For those of us who try cases, one of the most critical things in terms of trying a case is picking the jury. It is crucial to obtain as much information about prospective jurors as possible. Painstakingly reviewing the jury questionnaires prior to the jury selection is imperative. In fact using social media it is easy to plug an individual’s name into the various social media applications and a simple google search and glean information about that juror. Failure to go through this exercise could seriously impact an attorney’s ability to knowledgeably strike the jury.
Look out Wisconsin drivers, the United States Supreme Court has now ruled that an officer can stop you for a violation even if the officer is mistaken about the reason for the stop. The message from the Supreme Court in Heien v. North Carolina holds that if an officer thinks he has a reason to stop you, even if his thought process is flawed, if the Court finds that his flawed thought process was reasonable, he has the right to stop you. What does this means if you are charged with operating while under the influence of an intoxicant in Wisconsin . . . further erosion of the Fourth Amendment in our country. Decisions like this highlight the importance of having an aggressive approach to defending your OWI in Wisconsin.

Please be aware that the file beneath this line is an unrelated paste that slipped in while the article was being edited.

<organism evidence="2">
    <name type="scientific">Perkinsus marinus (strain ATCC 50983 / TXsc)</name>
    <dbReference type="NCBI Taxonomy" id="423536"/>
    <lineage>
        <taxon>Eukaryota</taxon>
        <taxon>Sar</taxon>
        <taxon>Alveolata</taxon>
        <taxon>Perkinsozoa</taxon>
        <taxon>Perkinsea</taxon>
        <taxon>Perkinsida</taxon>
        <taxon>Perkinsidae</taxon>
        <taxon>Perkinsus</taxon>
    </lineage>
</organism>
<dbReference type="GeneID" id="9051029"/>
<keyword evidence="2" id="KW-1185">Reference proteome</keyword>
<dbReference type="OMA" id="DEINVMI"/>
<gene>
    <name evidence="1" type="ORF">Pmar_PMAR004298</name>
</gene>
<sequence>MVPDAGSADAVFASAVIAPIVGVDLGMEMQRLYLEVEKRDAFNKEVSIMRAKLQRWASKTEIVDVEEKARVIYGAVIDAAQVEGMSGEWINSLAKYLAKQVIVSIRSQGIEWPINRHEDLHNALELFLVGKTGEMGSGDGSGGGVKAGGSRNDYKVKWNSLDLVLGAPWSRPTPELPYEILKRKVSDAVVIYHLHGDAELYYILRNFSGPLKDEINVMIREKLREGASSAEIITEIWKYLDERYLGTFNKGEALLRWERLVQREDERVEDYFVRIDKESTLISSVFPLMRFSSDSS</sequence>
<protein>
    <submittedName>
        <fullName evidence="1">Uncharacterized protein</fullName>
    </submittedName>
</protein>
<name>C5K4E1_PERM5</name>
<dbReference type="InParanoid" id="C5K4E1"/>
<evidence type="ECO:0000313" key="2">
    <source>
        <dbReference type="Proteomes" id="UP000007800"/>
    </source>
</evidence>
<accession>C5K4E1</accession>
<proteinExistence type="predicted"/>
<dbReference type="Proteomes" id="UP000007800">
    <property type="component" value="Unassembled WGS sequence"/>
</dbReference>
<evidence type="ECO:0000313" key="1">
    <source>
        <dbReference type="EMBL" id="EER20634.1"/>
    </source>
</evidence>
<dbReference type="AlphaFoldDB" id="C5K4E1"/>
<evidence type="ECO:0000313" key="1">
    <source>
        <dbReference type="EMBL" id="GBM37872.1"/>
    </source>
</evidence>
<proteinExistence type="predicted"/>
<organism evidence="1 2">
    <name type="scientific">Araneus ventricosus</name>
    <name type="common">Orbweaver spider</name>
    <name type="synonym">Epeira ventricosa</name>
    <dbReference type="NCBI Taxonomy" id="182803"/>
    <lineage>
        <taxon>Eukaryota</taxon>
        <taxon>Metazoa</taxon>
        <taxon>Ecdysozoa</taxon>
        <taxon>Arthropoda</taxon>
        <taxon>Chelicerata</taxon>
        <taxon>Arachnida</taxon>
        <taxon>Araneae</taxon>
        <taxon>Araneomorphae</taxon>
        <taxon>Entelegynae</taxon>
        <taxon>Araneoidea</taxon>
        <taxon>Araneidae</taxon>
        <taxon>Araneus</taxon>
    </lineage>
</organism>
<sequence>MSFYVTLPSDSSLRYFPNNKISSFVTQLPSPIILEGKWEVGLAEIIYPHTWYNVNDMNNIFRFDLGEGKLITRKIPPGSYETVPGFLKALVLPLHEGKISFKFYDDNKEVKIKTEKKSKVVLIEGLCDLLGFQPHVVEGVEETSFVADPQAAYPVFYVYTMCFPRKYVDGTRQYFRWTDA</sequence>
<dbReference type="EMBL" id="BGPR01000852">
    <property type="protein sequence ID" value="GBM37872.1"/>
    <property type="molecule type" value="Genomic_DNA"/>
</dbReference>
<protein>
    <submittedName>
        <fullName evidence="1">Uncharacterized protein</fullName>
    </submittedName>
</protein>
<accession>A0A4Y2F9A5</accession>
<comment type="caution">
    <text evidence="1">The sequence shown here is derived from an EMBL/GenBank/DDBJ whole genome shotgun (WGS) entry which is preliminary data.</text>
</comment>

Simply because you are charged with operating while under the influence of an intoxicant in Wisconsin does not mean that you are guilty. In any case, the government has the burden of establishing each fact to a high degree of proof. In all criminal cases, it is beyond a reasonable doubt. You can either agree to relieve the government of that burden by pleading guilty, or hold the government to their burden by aggressively defending your case.